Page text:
Using digital signatures to authenticate RFID tags is not a new idea. Texas Instruments and VeriSign tested 1024bit RSA digital signatures on RFID tags in mid-2005.

The RSA signature itself was generated on the concatenation of the Unique Item Identifier (UID) and the Product Manufacturer Identifier. The signature on such a tag can be easily copied into a counterfeit tag, but because the UIDs of the tags are unique and cannot be reprogrammed, a copied signature will not be verified successfully.

Off-line benefit
The benefit of the digital signature approach to authentication is that verification is an off-line process. It requires only that each reader has possession of the verification key, which is the public key corresponding to the tag's signature.

The problem found during the trial is that use of RSA signatures requires more than 1 Kbps of memory and is too slow for practical application in high-speed, low-cost ILT software. Also, the public key digital signature approach used by VeriSign for tag authentication did not solve tag privacy problems, so only one of pharma ILT requirement was met.

RSA-based authentication schemes have shortcomings, but there is a digital signature scheme that provides both authentication and privacy in an off-line environment suitable for ILT. Based on Elliptic Curve Cryptography, this technique, ECPVS, uses the IEEE 1363a standard, and has been applied commercially to applications such as digital postal metering, in demand high-speed signing and advanced security.

ECPVS includes message recoverypart of a message signed can be recovered from the signature verification process. This feature can be used to advantage in an ILT because ECPVS can provide authentication and privacy in a single off-line operation.

ECPVS can be used to sign an RFID tag and verify it using a reader with the corresponding public "verification" key. At the same time it can hide the Product Class ID from unauthorized readers without a verification key.

Strong and efficient, ECPVS is ideal for RFID ILT. A tag requiring the same security level as one signed with a 1,024-bit RSA signature requires only 352 bits of storage. Memory size impacts die size, so saving memory reduces RFID tag cost.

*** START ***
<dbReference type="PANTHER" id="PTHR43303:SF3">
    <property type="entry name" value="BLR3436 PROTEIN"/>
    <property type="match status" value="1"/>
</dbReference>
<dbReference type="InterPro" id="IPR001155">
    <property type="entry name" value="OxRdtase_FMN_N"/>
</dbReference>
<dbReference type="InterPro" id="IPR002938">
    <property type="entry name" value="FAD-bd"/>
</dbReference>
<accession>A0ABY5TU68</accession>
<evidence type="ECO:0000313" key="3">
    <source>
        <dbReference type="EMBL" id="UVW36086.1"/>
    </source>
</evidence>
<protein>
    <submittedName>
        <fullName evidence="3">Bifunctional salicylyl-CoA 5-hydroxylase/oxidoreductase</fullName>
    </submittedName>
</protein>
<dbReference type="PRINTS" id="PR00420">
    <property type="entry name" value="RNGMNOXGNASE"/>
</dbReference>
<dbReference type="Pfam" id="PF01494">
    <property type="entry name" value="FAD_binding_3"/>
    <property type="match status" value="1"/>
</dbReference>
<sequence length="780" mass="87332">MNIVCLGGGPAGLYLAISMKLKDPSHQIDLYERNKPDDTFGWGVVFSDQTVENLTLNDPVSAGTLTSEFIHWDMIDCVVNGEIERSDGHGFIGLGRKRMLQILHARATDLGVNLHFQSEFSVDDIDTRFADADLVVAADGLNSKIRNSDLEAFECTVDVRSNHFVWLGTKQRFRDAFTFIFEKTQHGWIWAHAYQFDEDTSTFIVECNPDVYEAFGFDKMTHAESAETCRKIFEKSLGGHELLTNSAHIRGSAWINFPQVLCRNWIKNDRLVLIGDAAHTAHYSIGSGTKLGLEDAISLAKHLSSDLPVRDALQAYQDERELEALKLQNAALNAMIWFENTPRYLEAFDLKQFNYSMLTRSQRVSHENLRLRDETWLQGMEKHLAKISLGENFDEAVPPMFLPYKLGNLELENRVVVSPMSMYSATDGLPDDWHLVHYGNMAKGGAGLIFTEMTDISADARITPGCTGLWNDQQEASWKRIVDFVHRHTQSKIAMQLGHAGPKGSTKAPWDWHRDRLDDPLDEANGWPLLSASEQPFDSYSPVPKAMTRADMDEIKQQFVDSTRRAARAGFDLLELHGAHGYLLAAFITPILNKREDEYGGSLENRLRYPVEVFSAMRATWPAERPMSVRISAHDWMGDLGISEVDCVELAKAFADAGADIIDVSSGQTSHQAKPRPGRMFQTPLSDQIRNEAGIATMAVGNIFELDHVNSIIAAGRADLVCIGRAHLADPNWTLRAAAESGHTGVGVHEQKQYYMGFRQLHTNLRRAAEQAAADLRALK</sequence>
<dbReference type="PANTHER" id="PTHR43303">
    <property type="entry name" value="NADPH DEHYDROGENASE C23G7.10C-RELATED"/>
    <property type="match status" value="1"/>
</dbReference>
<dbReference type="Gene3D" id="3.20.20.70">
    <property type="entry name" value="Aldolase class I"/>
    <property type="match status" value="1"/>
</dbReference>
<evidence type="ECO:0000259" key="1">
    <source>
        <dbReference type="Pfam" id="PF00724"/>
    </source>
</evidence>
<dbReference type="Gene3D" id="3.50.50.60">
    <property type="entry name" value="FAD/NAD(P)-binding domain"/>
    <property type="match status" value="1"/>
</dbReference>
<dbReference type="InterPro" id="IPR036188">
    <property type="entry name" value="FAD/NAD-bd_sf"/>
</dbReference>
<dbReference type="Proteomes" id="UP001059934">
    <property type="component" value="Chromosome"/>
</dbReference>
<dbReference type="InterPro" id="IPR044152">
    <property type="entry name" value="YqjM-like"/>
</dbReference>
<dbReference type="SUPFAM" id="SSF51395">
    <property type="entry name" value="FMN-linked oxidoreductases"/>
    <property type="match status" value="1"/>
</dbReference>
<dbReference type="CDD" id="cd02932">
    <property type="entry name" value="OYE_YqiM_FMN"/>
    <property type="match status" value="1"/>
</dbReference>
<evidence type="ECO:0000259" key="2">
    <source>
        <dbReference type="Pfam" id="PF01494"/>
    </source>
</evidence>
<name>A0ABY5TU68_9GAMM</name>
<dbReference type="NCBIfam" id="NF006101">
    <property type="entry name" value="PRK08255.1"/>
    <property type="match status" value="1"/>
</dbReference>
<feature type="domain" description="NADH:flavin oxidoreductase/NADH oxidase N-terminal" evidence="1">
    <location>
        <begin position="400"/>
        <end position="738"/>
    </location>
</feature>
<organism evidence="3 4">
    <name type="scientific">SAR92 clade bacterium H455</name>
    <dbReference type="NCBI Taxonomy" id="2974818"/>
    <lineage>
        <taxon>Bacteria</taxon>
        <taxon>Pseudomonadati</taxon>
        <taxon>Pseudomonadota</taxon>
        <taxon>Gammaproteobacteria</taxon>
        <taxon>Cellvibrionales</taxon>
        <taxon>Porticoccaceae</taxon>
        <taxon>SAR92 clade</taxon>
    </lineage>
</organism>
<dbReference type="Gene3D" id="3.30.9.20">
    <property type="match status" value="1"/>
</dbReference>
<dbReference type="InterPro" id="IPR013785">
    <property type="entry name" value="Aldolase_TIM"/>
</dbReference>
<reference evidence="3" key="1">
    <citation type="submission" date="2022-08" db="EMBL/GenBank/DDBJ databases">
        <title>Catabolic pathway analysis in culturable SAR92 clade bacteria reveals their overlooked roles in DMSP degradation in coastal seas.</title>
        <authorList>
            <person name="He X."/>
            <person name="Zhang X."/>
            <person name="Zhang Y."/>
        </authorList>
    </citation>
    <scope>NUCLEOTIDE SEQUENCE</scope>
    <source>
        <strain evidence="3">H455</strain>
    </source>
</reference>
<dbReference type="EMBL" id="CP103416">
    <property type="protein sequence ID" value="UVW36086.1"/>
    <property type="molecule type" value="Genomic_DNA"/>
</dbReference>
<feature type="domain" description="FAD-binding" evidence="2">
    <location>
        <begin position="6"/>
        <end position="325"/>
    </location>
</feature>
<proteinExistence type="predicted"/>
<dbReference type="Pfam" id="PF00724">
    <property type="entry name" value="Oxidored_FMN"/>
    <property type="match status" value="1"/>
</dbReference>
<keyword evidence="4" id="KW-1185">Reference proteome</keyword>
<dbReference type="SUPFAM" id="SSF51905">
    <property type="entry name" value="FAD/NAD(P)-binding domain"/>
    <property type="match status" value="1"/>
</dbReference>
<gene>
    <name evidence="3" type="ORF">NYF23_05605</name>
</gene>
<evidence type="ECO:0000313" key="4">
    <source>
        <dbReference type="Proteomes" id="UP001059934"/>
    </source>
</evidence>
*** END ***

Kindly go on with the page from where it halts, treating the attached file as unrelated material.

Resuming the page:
Using ECPVS, retailers and pharmacies can realize process efficiencies by making sensitive product data available on the tag for smart-shelf inventory management, decreasing the need for access to a centralized system.

Public key
ECPVS is based on public-key cryptography, and the overarching system security architecture uses Public Key Infrastructure design principles to protect vital system assets.

The Certificate Authority is responsible for issuing signing credentials for individual product lines to be authenticated. Signature and verification keys are generated based on product certification request from the pharma manufacturer. Signing credentials are delivered via secure communications link such as SSL.

Digital signature schemes rely on keeping the private key of a public/private key pair secret and sharing the public key. In the ILT scheme, this requires drug manufacturers to maintain control over their private signing keys, preventing production of authentic tags.

ILT signing in a high-speed production environment requires a robust security design. Best practice indicates the use of a FIPS 140-2 Level 3 Hardware Security Module (HSM) as part of the RFID tag signing system. The HSM must interface with both the RFID printers writing the tags. In essence, what is required is a secure tag signing station that operates at production-line speeds.

To authenticate the RFID tags, readers must employ an authentication agent that can verify each ECPVS signature and recover the encrypted Product Class ID. The agent must have access to a copy of the verification keys, the public keys linked to the signing process.

Bottom line, ECPVS bridges the gap between pallet-level supply chain management and item-level authentication. Verification can be done by low-cost, portable readers without network access. Off-line operation is fast and cost effective and ensures product authenticity as well as end-user privacy.

- Jim Alfred
EE Times